Alex Morton is Research Director for Housing, Planning and Urban Policy at Policy Exchange.
Politicians love to talk about evidence-based policy making. They also love to talk about the need to raise peoples’ living standards. Yet there is an area of policy that currently goes against both, and simply pretends nostalgia and central control is the way forward.
Retail is undergoing a huge shift. It is responding to the way that people prefer to shop. No longer do people need to head to one of many local high streets – they can click and get it delivered. As a result in the surge of the internet, only desirable retail destinations in their own right will survive. This is the fundamental driver of many retailers’ difficulties. There is no longer any need to go shopping. But people may still want to go shopping. The 14 per cent vacancy rate in our shops masks a variation among high streets across the country. In well run and attractive high streets the number of boarded up shops is below 10 per cent, while in other areas it is well above 20 per cent.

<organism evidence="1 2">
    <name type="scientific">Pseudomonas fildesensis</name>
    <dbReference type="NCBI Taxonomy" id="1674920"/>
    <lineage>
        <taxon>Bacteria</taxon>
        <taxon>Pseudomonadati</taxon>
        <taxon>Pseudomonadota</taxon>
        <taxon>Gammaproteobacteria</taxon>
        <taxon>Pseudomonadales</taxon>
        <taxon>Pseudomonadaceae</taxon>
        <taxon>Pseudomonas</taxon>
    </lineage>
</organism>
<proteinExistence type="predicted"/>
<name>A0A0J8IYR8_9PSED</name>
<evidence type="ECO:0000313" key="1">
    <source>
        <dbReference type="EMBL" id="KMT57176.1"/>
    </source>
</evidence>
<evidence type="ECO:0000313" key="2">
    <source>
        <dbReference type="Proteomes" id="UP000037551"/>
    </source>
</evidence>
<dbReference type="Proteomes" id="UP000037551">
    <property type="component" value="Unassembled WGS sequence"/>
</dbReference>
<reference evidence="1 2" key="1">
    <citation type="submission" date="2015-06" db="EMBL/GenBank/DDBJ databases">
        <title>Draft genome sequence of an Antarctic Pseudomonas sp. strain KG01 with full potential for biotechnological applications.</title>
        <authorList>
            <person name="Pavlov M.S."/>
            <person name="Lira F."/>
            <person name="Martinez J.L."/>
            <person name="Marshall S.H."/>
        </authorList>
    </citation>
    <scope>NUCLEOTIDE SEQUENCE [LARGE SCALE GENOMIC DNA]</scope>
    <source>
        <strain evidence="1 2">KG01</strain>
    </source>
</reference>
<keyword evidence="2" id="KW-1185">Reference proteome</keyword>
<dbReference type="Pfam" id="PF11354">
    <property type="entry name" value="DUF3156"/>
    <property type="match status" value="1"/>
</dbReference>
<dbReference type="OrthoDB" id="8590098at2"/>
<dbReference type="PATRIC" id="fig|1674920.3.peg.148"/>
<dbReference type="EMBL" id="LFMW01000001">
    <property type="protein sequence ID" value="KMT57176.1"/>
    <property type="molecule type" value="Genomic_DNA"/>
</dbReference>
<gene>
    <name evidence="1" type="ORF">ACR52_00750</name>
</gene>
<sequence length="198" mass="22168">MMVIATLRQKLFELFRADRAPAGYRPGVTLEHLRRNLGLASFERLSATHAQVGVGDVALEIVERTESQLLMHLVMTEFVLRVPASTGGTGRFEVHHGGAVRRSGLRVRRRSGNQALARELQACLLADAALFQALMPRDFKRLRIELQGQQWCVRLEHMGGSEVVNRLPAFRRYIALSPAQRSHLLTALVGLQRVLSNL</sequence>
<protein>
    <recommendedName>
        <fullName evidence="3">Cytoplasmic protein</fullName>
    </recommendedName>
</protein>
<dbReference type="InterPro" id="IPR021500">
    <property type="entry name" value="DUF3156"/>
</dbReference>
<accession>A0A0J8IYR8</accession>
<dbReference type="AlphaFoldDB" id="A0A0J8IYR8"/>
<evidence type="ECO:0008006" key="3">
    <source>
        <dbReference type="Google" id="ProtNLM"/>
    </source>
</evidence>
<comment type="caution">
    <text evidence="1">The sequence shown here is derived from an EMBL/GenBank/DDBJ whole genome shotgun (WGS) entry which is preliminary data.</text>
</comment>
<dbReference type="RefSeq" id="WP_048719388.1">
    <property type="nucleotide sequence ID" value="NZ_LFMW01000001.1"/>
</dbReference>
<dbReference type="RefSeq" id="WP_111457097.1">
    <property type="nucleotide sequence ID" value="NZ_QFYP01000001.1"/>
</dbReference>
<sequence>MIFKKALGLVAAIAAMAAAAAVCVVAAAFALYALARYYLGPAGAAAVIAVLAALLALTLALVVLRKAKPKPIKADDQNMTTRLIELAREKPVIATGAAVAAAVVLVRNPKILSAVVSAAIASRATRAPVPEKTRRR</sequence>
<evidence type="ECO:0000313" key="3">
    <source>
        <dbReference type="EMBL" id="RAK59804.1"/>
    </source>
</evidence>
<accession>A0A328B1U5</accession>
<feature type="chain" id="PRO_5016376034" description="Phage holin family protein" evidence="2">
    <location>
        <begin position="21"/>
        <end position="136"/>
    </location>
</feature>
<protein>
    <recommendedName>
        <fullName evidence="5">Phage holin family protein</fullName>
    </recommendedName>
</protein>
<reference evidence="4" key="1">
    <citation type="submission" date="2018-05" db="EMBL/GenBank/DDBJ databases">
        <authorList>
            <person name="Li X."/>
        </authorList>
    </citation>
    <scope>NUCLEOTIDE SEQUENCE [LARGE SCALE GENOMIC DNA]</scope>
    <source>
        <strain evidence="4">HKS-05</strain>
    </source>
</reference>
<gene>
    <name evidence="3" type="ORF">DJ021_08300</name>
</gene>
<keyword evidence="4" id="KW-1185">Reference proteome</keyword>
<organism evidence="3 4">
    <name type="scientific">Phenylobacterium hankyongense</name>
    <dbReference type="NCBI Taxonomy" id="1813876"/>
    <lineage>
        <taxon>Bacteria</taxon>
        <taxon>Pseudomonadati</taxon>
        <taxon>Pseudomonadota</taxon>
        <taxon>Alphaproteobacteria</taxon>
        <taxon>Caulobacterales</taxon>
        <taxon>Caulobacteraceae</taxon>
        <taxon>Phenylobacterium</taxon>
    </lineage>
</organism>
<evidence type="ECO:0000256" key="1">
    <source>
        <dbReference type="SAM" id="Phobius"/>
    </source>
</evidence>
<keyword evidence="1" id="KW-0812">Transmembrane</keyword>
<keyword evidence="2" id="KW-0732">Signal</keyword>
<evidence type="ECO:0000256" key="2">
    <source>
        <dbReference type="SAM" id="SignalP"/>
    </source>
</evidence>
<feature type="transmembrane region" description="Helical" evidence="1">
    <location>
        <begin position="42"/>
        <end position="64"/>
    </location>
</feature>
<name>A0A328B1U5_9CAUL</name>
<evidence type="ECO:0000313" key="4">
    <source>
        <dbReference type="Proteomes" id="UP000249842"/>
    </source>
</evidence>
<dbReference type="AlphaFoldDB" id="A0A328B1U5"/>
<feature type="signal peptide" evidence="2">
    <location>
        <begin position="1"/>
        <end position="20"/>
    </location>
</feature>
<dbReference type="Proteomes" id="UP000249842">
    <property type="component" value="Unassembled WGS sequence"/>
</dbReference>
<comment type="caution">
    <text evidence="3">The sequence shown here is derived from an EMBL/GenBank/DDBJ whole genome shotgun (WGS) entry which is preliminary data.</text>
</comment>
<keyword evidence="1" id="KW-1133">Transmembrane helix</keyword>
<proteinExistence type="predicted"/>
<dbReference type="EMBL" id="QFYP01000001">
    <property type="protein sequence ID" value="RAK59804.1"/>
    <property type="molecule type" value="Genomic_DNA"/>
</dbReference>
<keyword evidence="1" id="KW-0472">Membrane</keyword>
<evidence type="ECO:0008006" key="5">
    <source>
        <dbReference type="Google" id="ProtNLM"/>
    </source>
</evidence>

Business rates are not the main problem. Neither are online/offline taxes. Amazon may underpay corporate taxes, but so does Starbucks, hardly an online retailer. Business rates may be £6 billion or so but retailers’ sales are worth some £300 billion – in other words just two per cent or so of total sales. The key is that retail as social activity is the future, and this means change. But policy has lagged, with negative economic and social consequences.